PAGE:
The Alps are the largest mountain range in western Europe
and stretch for approximately 1200km through France, Switzerland, Italy, Liechtenstein,
Austria, Germany, Slovenia and Monaco. The highest peak in the range is Mont
Blanc (4810m) which sits on the border of France and Italy. The range contains
128 peaks over 4000m above sea level.
The Alps were formed tens of millions of years ago by the
collision of the African and Eurasian tectonic plates. Sedimentary rock from
the ocean floor was forced upwards to form the mountains we see today. Many of
the peaks are comprised of a mix of rock from Africa, Europe and the ocean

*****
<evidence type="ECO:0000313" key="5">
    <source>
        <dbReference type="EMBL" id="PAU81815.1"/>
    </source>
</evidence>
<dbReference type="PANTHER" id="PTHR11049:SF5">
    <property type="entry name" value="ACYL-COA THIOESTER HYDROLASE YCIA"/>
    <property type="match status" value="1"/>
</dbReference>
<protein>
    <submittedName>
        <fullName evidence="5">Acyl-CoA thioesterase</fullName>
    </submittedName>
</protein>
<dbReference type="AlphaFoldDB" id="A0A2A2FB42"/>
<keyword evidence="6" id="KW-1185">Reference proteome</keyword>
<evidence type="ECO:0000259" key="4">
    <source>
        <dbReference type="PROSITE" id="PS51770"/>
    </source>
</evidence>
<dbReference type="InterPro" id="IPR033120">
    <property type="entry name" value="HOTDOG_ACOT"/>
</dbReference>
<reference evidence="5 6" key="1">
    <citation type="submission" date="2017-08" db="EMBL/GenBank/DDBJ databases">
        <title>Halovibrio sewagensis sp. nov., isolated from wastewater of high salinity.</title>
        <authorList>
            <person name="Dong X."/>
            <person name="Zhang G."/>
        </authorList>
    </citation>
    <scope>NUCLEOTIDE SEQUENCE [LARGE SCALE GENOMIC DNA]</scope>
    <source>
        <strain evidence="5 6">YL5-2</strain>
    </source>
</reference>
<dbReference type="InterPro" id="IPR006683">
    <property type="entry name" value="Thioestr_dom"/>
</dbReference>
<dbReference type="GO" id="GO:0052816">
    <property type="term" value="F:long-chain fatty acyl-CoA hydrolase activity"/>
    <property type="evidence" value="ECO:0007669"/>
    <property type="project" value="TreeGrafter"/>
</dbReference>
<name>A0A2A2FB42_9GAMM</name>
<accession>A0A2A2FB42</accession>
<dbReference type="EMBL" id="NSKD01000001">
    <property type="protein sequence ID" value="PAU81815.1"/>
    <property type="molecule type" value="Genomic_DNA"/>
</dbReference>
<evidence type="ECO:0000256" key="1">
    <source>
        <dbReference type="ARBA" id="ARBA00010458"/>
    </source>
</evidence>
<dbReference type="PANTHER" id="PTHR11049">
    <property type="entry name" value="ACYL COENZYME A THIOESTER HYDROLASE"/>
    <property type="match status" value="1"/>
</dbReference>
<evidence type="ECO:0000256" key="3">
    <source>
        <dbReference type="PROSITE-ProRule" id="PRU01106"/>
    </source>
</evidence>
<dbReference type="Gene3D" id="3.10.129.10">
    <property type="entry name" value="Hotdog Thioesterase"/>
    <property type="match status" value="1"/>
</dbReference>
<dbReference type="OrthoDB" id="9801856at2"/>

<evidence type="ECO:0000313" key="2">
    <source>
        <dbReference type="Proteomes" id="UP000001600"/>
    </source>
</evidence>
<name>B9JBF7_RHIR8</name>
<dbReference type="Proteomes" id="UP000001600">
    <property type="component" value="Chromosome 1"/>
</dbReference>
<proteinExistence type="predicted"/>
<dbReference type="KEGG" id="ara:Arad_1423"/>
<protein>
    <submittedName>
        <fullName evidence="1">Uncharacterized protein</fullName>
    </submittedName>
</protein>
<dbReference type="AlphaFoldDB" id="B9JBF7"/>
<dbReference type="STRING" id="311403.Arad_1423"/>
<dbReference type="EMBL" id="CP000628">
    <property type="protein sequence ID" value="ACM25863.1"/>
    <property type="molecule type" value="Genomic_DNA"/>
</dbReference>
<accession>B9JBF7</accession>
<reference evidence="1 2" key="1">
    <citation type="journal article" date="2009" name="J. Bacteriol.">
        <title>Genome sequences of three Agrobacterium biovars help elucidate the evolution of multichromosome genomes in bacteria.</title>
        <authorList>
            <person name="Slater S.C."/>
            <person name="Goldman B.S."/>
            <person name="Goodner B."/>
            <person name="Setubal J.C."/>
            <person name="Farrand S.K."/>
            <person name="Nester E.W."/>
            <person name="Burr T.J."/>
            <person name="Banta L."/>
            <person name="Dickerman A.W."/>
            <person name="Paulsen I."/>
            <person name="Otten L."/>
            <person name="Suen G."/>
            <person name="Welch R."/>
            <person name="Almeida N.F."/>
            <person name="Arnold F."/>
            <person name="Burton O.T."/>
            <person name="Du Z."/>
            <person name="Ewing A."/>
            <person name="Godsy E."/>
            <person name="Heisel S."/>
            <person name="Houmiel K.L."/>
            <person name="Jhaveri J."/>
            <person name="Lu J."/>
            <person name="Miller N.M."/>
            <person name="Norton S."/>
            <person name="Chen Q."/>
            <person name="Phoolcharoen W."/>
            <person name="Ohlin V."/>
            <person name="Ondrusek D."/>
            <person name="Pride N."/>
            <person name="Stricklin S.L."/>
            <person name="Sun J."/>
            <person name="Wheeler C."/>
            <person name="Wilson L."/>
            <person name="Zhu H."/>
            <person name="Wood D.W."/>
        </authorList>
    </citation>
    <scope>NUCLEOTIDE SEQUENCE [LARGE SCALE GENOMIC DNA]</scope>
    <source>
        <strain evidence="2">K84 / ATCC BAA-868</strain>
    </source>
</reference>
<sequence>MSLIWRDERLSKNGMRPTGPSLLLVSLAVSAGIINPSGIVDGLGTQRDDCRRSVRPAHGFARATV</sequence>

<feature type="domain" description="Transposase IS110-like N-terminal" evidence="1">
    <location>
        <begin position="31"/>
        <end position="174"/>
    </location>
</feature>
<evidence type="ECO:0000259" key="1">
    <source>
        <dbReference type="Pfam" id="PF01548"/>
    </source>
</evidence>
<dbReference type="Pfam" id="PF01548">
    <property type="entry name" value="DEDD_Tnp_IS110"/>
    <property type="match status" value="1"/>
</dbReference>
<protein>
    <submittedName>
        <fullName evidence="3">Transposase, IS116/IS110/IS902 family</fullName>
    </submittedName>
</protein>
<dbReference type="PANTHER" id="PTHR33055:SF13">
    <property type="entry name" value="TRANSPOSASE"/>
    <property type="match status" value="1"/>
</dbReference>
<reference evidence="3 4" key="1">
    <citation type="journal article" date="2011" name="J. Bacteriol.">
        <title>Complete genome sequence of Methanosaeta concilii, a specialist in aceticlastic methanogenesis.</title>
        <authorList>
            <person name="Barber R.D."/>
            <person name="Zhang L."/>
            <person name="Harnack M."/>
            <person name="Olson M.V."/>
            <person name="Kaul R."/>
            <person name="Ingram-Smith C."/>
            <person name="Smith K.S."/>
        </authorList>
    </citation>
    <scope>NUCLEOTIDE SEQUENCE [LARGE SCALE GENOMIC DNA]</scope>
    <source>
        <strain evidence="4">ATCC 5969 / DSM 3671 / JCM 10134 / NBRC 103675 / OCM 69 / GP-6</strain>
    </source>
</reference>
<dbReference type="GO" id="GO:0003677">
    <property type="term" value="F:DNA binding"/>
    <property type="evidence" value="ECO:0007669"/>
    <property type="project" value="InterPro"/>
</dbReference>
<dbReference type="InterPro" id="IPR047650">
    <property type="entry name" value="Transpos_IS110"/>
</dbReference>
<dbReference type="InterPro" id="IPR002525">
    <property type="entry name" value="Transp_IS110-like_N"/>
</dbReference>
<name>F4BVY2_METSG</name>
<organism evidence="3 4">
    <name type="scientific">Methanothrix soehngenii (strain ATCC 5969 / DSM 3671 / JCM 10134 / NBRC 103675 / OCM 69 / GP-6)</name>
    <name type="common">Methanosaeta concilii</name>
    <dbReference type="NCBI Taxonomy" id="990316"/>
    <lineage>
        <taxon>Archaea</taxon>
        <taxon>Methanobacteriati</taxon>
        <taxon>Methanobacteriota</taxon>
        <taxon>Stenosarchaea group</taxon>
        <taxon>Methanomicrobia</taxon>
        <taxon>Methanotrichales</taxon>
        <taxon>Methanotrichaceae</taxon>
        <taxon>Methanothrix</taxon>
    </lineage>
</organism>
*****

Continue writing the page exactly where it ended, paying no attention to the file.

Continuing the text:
floor, mixed together as the land masses collided and folded over. The Alps are
often divided into two sections, the Western Alps and Eastern Alps, defined by the Splügen Pass on the Swiss-Italian border, together with the Rhine to the north and Lake Como in the south. The Western
Alps are higher while the Eastern range is much longer and broader.
The Alps are currently experiencing the effects of climate change at an alarming rate, with glaciers receding by tens of metres a year, causing huge rockfalls and landslides in the uppermost reaches. Permafrost tends to be found above 2,500m in the Alps; it runs deep into cracks in the rock, helping to hold them together. As this melts the rocks become unattached from one another and the mountainsides can become unstable. This is adding an extra dimension to those wishing to climb on Alpine peaks.